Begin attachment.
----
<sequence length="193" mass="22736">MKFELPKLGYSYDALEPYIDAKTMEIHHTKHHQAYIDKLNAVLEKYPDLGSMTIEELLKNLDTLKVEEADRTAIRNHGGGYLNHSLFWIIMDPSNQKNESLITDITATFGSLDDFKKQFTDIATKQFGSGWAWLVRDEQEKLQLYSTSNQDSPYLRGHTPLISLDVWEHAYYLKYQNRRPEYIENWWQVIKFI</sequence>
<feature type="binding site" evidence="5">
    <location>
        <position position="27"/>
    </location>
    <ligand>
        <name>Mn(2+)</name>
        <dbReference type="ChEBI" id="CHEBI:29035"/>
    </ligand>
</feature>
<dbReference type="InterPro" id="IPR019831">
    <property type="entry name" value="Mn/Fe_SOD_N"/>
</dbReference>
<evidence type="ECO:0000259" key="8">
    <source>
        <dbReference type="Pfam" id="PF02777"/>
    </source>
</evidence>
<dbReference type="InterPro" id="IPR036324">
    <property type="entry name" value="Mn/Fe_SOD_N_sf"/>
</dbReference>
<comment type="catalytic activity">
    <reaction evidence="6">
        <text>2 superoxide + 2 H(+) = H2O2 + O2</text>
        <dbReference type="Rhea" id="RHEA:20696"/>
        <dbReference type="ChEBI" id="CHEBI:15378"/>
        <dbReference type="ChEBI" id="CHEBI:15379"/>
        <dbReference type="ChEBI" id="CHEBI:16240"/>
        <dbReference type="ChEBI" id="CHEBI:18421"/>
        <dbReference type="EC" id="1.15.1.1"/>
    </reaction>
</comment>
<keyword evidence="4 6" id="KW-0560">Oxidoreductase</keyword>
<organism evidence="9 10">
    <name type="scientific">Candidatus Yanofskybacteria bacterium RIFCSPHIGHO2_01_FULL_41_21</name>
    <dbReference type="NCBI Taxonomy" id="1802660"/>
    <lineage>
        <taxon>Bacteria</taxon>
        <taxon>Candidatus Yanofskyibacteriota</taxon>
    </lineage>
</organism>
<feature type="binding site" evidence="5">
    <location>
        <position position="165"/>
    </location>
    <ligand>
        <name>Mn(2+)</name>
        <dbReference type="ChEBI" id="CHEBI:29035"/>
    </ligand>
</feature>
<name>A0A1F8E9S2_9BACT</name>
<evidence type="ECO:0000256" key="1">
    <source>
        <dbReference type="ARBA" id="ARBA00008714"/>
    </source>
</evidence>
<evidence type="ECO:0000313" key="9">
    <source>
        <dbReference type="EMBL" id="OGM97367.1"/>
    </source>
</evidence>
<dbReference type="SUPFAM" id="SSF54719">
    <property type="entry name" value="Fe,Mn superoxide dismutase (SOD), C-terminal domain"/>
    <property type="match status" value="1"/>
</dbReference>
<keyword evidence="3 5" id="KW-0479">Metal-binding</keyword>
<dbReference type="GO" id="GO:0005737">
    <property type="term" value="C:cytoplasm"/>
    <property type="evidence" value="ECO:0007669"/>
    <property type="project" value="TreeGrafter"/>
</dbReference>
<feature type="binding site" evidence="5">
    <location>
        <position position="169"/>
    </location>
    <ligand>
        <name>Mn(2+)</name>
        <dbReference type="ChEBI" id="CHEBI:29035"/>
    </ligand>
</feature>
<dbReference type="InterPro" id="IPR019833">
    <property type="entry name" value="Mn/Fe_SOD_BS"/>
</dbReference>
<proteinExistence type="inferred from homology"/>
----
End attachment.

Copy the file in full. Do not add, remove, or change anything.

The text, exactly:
<sequence length="193" mass="22736">MKFELPKLGYSYDALEPYIDAKTMEIHHTKHHQAYIDKLNAVLEKYPDLGSMTIEELLKNLDTLKVEEADRTAIRNHGGGYLNHSLFWIIMDPSNQKNESLITDITATFGSLDDFKKQFTDIATKQFGSGWAWLVRDEQEKLQLYSTSNQDSPYLRGHTPLISLDVWEHAYYLKYQNRRPEYIENWWQVIKFI</sequence>
<feature type="binding site" evidence="5">
    <location>
        <position position="27"/>
    </location>
    <ligand>
        <name>Mn(2+)</name>
        <dbReference type="ChEBI" id="CHEBI:29035"/>
    </ligand>
</feature>
<dbReference type="InterPro" id="IPR019831">
    <property type="entry name" value="Mn/Fe_SOD_N"/>
</dbReference>
<evidence type="ECO:0000259" key="8">
    <source>
        <dbReference type="Pfam" id="PF02777"/>
    </source>
</evidence>
<dbReference type="InterPro" id="IPR036324">
    <property type="entry name" value="Mn/Fe_SOD_N_sf"/>
</dbReference>
<comment type="catalytic activity">
    <reaction evidence="6">
        <text>2 superoxide + 2 H(+) = H2O2 + O2</text>
        <dbReference type="Rhea" id="RHEA:20696"/>
        <dbReference type="ChEBI" id="CHEBI:15378"/>
        <dbReference type="ChEBI" id="CHEBI:15379"/>
        <dbReference type="ChEBI" id="CHEBI:16240"/>
        <dbReference type="ChEBI" id="CHEBI:18421"/>
        <dbReference type="EC" id="1.15.1.1"/>
    </reaction>
</comment>
<keyword evidence="4 6" id="KW-0560">Oxidoreductase</keyword>
<organism evidence="9 10">
    <name type="scientific">Candidatus Yanofskybacteria bacterium RIFCSPHIGHO2_01_FULL_41_21</name>
    <dbReference type="NCBI Taxonomy" id="1802660"/>
    <lineage>
        <taxon>Bacteria</taxon>
        <taxon>Candidatus Yanofskyibacteriota</taxon>
    </lineage>
</organism>
<feature type="binding site" evidence="5">
    <location>
        <position position="165"/>
    </location>
    <ligand>
        <name>Mn(2+)</name>
        <dbReference type="ChEBI" id="CHEBI:29035"/>
    </ligand>
</feature>
<name>A0A1F8E9S2_9BACT</name>
<evidence type="ECO:0000256" key="1">
    <source>
        <dbReference type="ARBA" id="ARBA00008714"/>
    </source>
</evidence>
<evidence type="ECO:0000313" key="9">
    <source>
        <dbReference type="EMBL" id="OGM97367.1"/>
    </source>
</evidence>
<dbReference type="SUPFAM" id="SSF54719">
    <property type="entry name" value="Fe,Mn superoxide dismutase (SOD), C-terminal domain"/>
    <property type="match status" value="1"/>
</dbReference>
<keyword evidence="3 5" id="KW-0479">Metal-binding</keyword>
<dbReference type="GO" id="GO:0005737">
    <property type="term" value="C:cytoplasm"/>
    <property type="evidence" value="ECO:0007669"/>
    <property type="project" value="TreeGrafter"/>
</dbReference>
<feature type="binding site" evidence="5">
    <location>
        <position position="169"/>
    </location>
    <ligand>
        <name>Mn(2+)</name>
        <dbReference type="ChEBI" id="CHEBI:29035"/>
    </ligand>
</feature>
<dbReference type="InterPro" id="IPR019833">
    <property type="entry name" value="Mn/Fe_SOD_BS"/>
</dbReference>
<proteinExistence type="inferred from homology"/>